Friday, September 7, 2012

Engaging a Professional Editor

Recently, I received a rejection from a literary agent, my first of what I'm sure will become a long list. As soon as I read what she had to say, a switch inside me turned off, as though my snubbed anticipation had doused the fire consuming me for the last three years as I wrote the book. I wondered what I should do next. Should I improve the manuscript or just send it out again?

I had already paid an editor for suggestions, and I asked a few readers to give me their valuable opinions about the book. Did I want to pay more to make the manuscript marketable or was the agent’s opinion just that: one opinion?

I searched the Internet for answers and found an editor who guarantees he’ll suggest a major rewrite. He claims he knows what agents and editors want since he’s been in the business for 25 years. He has an impressive list of clients, and he sounds interested in my plot. A rewrite doesn’t scare me; I want to make this the best story I can. But what if he returns my manuscript with the sad news it’s terrible?

My fellow writers remind me nothing is beyond hope, still, will trusting his opinion help me come closer to my goal? I hope so, considering it will take two of my paychecks to compensate him for his expertise. I hope I can correct the problems of plot, characterization, pacing, and tone he suggests. Most of all, I hope he isn’t one of the vultures waiting with mouth agape to devour my gullibility.
What can a writer do to ensure they have hired the right editor?
  • Beware of incompetent editors. They brag about how good they are, yet have no reviews to back them up. 
  • Avoid editors with only an academic background and limited  industry experience.
  • Use the Predators & Editors website (www.pred-ed.com) to determine if the editor is on the hit list of crooks.
  • Determine the editors philosophy, client list, resume, project list, etc. In other words, find out everything you can about the particular editor you want to hire before signing a contract.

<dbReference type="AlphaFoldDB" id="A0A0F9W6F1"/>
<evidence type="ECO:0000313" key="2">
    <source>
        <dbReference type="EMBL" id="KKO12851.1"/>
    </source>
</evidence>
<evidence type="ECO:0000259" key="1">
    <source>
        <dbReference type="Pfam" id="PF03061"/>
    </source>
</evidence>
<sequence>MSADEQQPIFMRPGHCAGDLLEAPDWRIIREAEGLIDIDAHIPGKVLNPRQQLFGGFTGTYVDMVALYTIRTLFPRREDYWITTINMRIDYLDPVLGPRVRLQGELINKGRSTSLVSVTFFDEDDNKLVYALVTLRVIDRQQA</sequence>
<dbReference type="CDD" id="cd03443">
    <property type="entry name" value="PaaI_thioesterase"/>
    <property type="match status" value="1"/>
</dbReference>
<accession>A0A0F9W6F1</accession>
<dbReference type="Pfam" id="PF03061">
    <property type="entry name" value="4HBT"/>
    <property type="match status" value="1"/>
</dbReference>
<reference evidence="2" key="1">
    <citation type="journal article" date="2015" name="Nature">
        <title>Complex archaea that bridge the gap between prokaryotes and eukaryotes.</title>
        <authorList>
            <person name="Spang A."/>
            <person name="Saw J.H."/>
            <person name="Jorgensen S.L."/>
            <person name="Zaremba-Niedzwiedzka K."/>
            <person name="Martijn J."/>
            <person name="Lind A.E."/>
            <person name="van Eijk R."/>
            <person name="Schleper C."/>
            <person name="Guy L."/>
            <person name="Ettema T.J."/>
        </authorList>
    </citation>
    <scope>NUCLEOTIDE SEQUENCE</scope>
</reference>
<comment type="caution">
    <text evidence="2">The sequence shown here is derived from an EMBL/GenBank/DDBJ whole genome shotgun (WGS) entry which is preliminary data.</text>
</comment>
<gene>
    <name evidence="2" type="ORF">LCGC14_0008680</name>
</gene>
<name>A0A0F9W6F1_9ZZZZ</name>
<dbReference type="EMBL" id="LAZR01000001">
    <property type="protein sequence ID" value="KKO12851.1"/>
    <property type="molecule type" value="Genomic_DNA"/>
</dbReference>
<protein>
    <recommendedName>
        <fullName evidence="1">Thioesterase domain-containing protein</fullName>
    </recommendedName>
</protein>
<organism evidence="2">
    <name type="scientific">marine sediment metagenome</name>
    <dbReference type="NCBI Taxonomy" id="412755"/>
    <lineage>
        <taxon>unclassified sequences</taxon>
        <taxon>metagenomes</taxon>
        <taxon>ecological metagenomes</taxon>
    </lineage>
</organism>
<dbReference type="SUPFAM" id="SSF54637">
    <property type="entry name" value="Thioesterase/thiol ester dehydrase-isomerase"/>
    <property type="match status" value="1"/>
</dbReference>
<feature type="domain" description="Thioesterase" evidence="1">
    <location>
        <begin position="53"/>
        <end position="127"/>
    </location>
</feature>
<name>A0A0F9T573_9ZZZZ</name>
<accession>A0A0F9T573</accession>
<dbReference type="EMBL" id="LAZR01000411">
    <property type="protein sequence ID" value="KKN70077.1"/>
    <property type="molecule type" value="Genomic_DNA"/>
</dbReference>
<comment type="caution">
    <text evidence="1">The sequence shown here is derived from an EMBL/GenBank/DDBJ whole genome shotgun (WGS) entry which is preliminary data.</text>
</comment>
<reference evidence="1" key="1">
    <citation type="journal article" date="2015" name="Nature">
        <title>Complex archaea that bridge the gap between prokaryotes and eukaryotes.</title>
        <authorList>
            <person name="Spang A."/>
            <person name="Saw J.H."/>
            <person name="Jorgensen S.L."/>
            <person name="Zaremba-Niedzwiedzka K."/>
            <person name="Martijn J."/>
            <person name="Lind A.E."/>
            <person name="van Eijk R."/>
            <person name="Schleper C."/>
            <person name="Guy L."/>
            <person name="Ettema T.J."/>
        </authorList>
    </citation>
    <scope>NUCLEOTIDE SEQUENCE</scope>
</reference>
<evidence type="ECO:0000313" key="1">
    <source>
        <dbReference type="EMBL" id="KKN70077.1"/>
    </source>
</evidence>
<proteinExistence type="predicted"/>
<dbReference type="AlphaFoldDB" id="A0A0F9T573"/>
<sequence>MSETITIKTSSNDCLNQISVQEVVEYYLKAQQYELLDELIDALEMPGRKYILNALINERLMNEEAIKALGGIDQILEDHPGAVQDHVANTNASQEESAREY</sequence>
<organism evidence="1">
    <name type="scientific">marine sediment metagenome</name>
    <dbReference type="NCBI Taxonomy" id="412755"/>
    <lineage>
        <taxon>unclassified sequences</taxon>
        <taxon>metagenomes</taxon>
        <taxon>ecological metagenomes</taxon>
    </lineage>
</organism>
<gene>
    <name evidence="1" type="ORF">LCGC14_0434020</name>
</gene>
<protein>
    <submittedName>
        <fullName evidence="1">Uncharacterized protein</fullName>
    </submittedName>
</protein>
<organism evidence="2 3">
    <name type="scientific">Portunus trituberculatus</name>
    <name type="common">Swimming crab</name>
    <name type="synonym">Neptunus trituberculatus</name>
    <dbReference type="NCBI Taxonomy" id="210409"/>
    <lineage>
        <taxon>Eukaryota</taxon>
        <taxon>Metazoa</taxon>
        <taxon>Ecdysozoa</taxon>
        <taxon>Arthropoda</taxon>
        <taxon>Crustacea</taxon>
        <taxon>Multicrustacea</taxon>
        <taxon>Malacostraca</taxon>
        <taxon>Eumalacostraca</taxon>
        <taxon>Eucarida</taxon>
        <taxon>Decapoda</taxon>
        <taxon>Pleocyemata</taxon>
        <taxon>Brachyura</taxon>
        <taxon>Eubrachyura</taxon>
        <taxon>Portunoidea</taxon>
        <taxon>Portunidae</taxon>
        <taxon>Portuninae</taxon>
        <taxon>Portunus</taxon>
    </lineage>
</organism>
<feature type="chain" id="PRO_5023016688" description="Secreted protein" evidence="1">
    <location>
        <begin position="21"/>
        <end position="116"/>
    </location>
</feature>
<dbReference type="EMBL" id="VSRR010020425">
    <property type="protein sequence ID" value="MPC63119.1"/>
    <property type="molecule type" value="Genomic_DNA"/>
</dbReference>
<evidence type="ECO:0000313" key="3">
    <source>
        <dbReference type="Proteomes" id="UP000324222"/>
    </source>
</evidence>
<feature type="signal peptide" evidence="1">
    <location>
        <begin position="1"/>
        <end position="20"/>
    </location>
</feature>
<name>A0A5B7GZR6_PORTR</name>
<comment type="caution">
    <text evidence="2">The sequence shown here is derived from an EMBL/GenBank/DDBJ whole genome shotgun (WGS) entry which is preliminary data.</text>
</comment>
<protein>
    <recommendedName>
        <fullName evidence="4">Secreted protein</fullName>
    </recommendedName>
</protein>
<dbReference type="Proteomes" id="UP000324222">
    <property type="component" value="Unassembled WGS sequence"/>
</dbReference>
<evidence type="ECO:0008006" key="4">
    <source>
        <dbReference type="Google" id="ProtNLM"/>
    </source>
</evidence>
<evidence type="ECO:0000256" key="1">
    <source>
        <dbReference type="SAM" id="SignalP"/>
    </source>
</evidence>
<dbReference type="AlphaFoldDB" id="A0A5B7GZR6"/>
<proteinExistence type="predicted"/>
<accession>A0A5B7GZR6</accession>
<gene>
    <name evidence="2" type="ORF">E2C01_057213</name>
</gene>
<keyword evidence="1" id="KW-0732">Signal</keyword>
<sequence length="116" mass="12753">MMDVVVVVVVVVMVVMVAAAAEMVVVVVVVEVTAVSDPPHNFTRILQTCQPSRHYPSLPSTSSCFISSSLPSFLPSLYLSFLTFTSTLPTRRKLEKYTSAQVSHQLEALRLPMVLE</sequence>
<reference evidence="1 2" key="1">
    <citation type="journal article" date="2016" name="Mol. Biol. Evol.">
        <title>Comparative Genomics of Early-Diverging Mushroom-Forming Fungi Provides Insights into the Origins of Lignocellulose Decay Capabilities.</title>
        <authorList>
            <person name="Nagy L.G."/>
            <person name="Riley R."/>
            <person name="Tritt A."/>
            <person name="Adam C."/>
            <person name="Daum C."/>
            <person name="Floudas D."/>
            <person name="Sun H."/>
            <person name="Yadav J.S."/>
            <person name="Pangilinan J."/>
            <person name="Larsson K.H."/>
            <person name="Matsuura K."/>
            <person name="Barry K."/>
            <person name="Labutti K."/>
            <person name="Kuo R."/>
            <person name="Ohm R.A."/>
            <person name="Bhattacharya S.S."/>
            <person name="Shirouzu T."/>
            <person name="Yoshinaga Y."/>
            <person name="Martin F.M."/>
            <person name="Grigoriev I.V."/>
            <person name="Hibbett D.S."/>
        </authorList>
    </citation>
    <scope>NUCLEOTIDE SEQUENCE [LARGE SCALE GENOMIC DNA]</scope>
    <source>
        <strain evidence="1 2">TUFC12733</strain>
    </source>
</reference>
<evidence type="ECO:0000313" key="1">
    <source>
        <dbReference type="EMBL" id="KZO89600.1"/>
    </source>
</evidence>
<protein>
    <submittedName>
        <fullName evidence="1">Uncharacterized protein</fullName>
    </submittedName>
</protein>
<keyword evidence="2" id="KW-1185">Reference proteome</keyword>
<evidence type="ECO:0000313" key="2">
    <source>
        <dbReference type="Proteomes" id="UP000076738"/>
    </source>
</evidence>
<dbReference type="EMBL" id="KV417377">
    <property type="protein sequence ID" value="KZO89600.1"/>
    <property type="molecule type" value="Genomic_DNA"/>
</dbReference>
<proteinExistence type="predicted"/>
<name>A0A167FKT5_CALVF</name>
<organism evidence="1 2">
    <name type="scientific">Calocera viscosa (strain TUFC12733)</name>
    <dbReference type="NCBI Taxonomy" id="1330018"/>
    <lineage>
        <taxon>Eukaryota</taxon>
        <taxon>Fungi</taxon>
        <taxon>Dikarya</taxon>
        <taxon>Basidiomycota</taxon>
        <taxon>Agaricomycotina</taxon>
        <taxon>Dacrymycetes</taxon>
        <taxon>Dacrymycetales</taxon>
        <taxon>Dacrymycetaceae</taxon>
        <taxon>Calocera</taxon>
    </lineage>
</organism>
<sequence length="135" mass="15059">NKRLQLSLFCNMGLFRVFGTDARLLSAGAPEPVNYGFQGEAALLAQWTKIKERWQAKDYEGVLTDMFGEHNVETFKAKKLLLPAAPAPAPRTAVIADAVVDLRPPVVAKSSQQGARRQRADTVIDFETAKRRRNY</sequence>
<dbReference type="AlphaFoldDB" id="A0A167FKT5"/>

• Request a sample edit from the editors you like.
  • Shun those editors that tell you how wonderful your work is. A good editor will give you ways to improve your writing.
I'm all for hiring a professional editor. I want to make my work the best it can be before I send it out again. If I understand his corrections and follow his advise, my manuscript should have a better chance as I attempt the publishing game further on down the road.

5 comments:

Suzanne Furness said...

This is something I've been thinking about a lot too recently. I have used an editor once before and found it a very useful (although not cheap!) exercise. It really kick started me to make changes to my ms and improve it. Now I thinking should I get them to look at the revised ms before I go any further? Can I afford to, can I afford NOT TO? Let us know how you get on, Peggy.

Peggy Shumway said...

Thanks for commenting. I'll let you know if he is helpful.

Donna Hosie said...

I wouldn't pay for an editor just yet, Peggy. Wait to see if you get more requests from agents and then gauge their feedback. If they are all saying the same thing, then you have something to work on. A paid editor's feedback is going to be as subjective as an agent's.

You need to cast that query net wide and far. And I am talking hundreds of queries. I blogged about my rejection/success rate before I got an agent here:

http://musingsofapennilesswriter.blogspot.com.au/2012/08/dont-you-dare-give-up.html

124 rejections before the offers!! Don't make a rash call on one rejection.

Peggy Shumway said...

Thanks for the pep talk, Donna. I loved your post also. It has given me another perspective to ponder.

Bonnee Crawford said...

A professional editor is always a good thing to consider I'd imagine. So I say absolutely go for it, but definitely be cautious of who you hire and their reputation. Can't imagine getting into the bandwagon with the wrong person is going to get you anywhere pleasant. Best of luck to you!